The study of the relationship “the natural qualities of water – the naturally built environment – the psycho- emotional conditions of human beings” from the perspective of architectural and landscape organization is essential nowadays. By investigating modern monuments we identified the methods of landscaping and composition planning to create the appropriate environment to emotionally impact the persons dealing with grief, sadness and loss. The conducted analysis of modern memorials allowed us to explore the role of water as an important compositional element in the architectural and landscape organization of monument sites. We also identified different methods of modeling water and how they affect related emotional impressions in creating the urban social environment that would preserve the historical and cultural memory from generation to generation.
The public demand for urban parks, citizens’ use and habits are different in every age and region. But do public parks have some eternal, unchanging values in a field of social welfare? Can we regard the idea as a value, which brought to life the 18th century public park movement in today’s rushing, tinsel and digital world? Can we find any general aspect in park use forms, which is true, even to the casual visitor or a tourist in a historical garden or a daily guest in an average city park. The Budapest Városliget is one of the world’s first urban park, in some ways perhaps the first. The site was used for urban recreation from mid-18th century, and then the city of Pest decided to develop a public park to increase the livability of the city. The plan was drawn up by Heinrich Nebbien between 1813–1816. Although Nebbien’s plan realized partly due to the lack of resources, in the capital’s life the Városliget have been acting – with changing functions and space structure – as a vital part of the open space recreation for 200 years. This article focuses on the role of urban public parks, and analyses the relationship between changing space structure and use on the example of Városliget. The Városliget analysis is based on the structural and park user surveys, which were made during the last three decades. The history of the urban park clearly illustrates that cramming new functions beyond the historical outdoor recreational activities has not increased the value of the park, but significantly deteriorate what is value and what makes the park loveable. It is almost understandable that the park is not on the international tourism program, it does not appear on the map of the capital’s iconic creations, institutions. But it could be there. Everything predestines for it: two centuries of history, the idea of its birth and creation, its location in the city structure, its current old and valuable trees. The Városliget is a value in itself, without stuffing and subsuming with new institutional functions.
In 1847, the City Council of Pest opened a new central necropolis. In 1956, the cemetery was declared to be a National Pantheon and Graveyard. Nowadays, about half of the territory of the cemetery is settled, the individually or artistically remarkable tombs are protected, and the rest of the site is being re-designed as green area. In some parts of the cemetery, burials can still be carried out, but the major part of the graveyard is functioning as a public park.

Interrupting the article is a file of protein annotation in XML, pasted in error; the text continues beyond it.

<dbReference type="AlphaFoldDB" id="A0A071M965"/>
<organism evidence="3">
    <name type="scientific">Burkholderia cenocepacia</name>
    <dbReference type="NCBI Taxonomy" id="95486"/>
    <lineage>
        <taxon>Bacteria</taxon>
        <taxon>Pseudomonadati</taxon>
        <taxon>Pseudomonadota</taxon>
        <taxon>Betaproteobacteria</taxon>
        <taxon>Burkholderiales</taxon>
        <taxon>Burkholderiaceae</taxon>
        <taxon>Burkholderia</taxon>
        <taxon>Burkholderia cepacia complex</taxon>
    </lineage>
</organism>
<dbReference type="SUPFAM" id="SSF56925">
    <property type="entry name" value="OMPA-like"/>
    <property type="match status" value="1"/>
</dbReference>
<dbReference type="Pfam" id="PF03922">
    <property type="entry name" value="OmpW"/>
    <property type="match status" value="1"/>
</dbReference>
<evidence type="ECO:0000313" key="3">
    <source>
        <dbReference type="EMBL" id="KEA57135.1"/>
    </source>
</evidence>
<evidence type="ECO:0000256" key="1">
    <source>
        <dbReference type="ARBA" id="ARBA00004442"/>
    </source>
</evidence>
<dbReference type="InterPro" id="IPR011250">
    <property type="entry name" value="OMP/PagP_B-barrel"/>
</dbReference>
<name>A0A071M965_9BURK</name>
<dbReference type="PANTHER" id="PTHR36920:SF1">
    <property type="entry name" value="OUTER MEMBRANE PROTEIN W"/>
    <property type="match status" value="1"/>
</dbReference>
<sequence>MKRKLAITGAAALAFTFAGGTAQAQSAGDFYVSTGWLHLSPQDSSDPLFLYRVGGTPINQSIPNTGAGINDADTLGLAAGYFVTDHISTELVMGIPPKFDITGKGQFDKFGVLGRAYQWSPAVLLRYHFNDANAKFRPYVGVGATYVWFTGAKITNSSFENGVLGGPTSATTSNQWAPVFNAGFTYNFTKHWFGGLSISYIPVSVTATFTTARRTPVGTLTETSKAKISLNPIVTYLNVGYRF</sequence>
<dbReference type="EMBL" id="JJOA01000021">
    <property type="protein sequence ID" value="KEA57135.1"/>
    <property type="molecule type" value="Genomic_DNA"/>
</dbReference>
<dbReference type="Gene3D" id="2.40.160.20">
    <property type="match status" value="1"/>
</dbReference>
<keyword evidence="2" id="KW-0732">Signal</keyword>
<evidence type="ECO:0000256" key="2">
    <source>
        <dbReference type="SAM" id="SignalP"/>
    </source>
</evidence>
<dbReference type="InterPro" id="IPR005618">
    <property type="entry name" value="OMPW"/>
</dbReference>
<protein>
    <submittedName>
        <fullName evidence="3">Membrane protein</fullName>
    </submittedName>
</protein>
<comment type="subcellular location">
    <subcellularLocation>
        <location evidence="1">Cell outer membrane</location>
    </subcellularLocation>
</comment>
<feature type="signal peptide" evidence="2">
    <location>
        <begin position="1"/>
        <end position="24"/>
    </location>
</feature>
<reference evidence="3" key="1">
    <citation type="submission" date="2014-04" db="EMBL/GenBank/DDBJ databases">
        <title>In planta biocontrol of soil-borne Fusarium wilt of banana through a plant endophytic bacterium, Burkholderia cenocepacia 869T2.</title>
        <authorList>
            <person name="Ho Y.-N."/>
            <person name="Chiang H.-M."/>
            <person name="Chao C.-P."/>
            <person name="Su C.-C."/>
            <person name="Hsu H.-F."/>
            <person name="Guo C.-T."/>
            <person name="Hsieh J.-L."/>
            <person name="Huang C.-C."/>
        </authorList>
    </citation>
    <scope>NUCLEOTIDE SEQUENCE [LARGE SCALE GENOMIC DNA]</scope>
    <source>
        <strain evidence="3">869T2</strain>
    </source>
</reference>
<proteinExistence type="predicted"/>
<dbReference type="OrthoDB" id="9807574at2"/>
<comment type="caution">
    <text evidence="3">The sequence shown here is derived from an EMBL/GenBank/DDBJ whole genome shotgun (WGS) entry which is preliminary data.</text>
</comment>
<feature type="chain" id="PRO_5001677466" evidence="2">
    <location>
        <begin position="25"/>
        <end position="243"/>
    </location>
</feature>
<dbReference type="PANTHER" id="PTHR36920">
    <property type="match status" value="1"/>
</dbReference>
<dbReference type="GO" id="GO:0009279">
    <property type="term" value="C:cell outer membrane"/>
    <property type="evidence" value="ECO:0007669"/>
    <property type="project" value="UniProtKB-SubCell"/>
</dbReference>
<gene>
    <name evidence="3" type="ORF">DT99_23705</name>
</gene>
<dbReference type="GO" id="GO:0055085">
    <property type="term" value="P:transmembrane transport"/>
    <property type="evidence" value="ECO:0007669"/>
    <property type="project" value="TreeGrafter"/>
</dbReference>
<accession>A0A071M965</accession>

No one could have expected that on the first day that LIGO detectors were running, scientists would register signals of gravitational waves. We discuss the watershed discovery confirming the general theory of relativity with Dr. Andrzej Królak from the PAS Institute of Mathematics and Dr. Michał Bejger from the PAS Nicolaus Copernicus Astronomical Centre, both members of the Virgo-POLGRAW group.
We talk to Roman Topór-Mądry, MD, chairman of the PAS Committee on Public health, and Tomasz Zdrojewski, MD, from the Jagiellonian University’s Public Health Institute, coauthors of the first Report on Diabetes in Poland, about counting the number of diabetics and data-gathering techniques.
Poland’s National Vaccination Program is an essential element in the strategy of prevention of infectious diseases and their complications, here considered with a particular focus on combination vaccines and the need for the Program’s further expansion.
We talk to Dr. Bogdan Jaroszewicz, head of the Białowieża Geobotanical Station of the University of Warsaw, about how planned logging in the Białowieża Forest will damage not only the forest itself but also Poland’s image around the globe.
They are linked to many issues in the economic, political, and social sciences. Their role in the changing world cannot be overestimated. Their significance, though unlikely to wane, will nonetheless be changing. What are “public goods” and what is their future?
“The influenza virus behaves just as it seems to have done for five hundred or a thousand years, and we are no more capable of stopping epidemics or pandemics than our ancestors were,” wrote Charles Cockburn from the World Health Organization back in 1973. Is his remark still just as apt today?
Drought: the very word instills dread, conjuring up images of dried-up wells, barren earth, and – perhaps worse still – empty taps and long lines to access wells. Is Poland likely to experience significant water shortages?
Prof. Mirosław Kofta, a psychologist from the University of Warsaw’s Faculty of Psychology and Institute for Social Studies, discusses political change in Poland, authoritarian personality, and civil society.